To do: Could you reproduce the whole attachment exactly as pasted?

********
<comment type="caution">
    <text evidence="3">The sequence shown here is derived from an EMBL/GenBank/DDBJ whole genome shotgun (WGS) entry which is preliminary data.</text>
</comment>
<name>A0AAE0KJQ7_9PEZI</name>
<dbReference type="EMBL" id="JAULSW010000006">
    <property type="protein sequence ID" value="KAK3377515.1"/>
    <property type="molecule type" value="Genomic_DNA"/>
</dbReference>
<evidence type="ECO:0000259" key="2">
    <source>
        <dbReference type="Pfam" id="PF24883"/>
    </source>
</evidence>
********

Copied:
<comment type="caution">
    <text evidence="3">The sequence shown here is derived from an EMBL/GenBank/DDBJ whole genome shotgun (WGS) entry which is preliminary data.</text>
</comment>
<name>A0AAE0KJQ7_9PEZI</name>
<dbReference type="EMBL" id="JAULSW010000006">
    <property type="protein sequence ID" value="KAK3377515.1"/>
    <property type="molecule type" value="Genomic_DNA"/>
</dbReference>
<evidence type="ECO:0000259" key="2">
    <source>
        <dbReference type="Pfam" id="PF24883"/>
    </source>
</evidence>